The United Kingdom’s Developing Countries Trading Scheme (DCTS) has now entered into effect, providing tariff reductions and simpler terms of trade to Pakistan and 64 other countries.
The new scheme has replaced the Generalized Scheme of Preferences (GSP) and will help drive business between the UK and developing countries, reducing the need for aid.
UK Minister for International Trade Nigel Huddleston launched the scheme on Monday, during a visit to Ethiopia’s largest industrial business park, Bole Lemi. Under the DCTS, Pakistan has retained its enhanced preferences status and will continue to benefit from duty-free exports to the UK on 94% of goods exported. It will also remove tariffs on over 156 additional products, and simplify some seasonal tariffs.
Total trade (goods and services) between the UK and Pakistan each year currently stands at £4.4 billion. It is expected that £120 million in tariffs will be saved on exports to the UK under the scheme.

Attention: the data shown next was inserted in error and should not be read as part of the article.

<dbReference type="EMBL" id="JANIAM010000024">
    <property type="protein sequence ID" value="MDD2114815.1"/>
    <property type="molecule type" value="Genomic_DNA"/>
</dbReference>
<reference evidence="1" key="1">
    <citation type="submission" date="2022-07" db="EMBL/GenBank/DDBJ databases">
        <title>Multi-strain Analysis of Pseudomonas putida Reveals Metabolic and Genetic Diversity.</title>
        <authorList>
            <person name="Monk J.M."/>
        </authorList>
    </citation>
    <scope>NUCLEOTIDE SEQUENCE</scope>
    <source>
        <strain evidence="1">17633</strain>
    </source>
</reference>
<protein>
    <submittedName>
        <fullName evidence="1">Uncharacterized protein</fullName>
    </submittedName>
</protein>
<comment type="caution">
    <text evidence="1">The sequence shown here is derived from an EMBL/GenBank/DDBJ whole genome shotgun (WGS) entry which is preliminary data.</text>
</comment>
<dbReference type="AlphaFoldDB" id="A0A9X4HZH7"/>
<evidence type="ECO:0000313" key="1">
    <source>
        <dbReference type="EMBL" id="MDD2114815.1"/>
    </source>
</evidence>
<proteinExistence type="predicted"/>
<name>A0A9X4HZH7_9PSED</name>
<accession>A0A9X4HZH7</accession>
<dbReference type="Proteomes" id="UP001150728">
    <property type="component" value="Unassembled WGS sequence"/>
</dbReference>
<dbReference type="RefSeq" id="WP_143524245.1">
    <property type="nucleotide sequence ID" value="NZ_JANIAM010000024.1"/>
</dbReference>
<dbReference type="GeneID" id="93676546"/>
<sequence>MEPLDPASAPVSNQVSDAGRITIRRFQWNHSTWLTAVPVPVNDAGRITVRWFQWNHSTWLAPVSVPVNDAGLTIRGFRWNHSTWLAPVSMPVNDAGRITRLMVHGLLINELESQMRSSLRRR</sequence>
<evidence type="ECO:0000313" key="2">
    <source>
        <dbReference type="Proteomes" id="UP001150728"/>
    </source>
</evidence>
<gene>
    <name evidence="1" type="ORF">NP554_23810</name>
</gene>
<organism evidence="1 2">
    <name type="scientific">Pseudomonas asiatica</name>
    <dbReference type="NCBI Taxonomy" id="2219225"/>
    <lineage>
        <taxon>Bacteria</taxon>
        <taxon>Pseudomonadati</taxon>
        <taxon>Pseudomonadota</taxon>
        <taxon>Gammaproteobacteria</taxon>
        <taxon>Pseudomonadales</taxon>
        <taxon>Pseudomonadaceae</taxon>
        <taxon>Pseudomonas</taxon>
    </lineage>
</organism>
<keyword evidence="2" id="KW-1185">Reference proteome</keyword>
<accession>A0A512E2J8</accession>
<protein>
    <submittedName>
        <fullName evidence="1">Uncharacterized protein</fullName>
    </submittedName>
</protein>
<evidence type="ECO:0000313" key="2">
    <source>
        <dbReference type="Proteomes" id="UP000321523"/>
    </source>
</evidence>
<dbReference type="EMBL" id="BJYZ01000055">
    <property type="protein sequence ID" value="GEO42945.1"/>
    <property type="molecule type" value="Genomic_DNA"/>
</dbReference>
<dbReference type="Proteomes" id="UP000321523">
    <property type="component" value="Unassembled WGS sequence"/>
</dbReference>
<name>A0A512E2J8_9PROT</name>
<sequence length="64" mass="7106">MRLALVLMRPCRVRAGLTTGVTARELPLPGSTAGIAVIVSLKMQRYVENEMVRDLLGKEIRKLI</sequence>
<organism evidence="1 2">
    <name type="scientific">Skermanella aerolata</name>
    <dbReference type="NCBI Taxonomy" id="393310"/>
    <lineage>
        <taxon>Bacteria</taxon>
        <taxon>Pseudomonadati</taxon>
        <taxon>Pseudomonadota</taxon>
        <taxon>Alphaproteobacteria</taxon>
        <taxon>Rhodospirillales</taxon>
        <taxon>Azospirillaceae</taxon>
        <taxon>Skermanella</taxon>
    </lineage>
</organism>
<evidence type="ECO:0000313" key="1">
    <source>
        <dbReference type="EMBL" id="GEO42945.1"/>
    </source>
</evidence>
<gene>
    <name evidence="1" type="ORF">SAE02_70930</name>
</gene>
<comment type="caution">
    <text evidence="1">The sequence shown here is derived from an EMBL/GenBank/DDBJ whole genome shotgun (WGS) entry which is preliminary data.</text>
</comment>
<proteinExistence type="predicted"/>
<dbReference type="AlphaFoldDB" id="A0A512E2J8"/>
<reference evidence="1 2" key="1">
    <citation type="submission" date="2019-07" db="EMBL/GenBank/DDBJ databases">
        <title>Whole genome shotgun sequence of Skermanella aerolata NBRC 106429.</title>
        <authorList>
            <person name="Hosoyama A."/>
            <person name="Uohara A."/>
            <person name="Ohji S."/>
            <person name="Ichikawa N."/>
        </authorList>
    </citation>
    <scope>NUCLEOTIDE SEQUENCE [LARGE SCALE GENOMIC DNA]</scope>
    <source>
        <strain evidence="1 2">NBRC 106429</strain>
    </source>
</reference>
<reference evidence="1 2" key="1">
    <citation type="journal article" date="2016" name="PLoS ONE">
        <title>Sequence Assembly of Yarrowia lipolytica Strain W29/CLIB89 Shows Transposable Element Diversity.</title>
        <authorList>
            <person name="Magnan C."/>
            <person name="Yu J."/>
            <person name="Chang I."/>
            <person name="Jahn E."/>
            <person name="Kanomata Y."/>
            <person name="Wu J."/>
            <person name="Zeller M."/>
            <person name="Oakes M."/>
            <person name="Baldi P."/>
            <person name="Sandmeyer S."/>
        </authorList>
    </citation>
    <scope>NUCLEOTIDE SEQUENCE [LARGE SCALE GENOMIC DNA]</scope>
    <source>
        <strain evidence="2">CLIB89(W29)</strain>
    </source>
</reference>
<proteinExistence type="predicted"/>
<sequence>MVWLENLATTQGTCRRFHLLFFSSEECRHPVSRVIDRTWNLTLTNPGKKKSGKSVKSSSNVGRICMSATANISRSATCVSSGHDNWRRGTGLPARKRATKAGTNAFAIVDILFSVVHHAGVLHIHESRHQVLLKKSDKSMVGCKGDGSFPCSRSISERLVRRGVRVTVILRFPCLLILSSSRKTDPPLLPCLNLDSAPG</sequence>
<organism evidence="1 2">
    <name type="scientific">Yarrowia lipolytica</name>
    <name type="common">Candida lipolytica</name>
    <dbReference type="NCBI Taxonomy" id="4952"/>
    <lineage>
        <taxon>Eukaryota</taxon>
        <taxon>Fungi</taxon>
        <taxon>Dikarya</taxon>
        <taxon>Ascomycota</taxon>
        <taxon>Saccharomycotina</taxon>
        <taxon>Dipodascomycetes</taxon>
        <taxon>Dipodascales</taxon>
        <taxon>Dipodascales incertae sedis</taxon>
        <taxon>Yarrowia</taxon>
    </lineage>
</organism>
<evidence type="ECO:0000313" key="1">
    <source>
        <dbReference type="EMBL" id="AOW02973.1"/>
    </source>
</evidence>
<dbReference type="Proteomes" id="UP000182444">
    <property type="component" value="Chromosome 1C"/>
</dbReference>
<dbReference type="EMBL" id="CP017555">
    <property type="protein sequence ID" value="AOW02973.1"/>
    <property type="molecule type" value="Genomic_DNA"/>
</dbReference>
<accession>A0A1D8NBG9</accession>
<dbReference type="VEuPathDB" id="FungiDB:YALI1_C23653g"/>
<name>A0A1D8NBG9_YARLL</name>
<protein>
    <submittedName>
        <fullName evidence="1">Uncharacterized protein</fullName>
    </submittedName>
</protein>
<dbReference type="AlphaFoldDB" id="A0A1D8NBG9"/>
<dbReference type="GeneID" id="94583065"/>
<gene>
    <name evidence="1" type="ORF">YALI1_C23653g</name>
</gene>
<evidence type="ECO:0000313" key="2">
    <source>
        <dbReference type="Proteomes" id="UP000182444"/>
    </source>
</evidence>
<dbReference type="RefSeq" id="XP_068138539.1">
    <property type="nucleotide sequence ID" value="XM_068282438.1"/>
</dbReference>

Pakistan and other DCTS countries will be supported to participate in the international trading system through the UK’s Trade Centre of Excellence, which will provide specialist support to fully participate in the global trading system. This may include support on meeting trade standards, and participating in multilateral trade forums.
UK’s Trade Director for Pakistan and British Deputy High Commissioner, Karachi, Sarah Mooney, said:
“This is a major development in the trading relations between the UK and Pakistan. This important new scheme will further strengthen the economic ties between our two great countries, helping Pakistan to bolster its exports to the UK and harness the power of trade for development.’’
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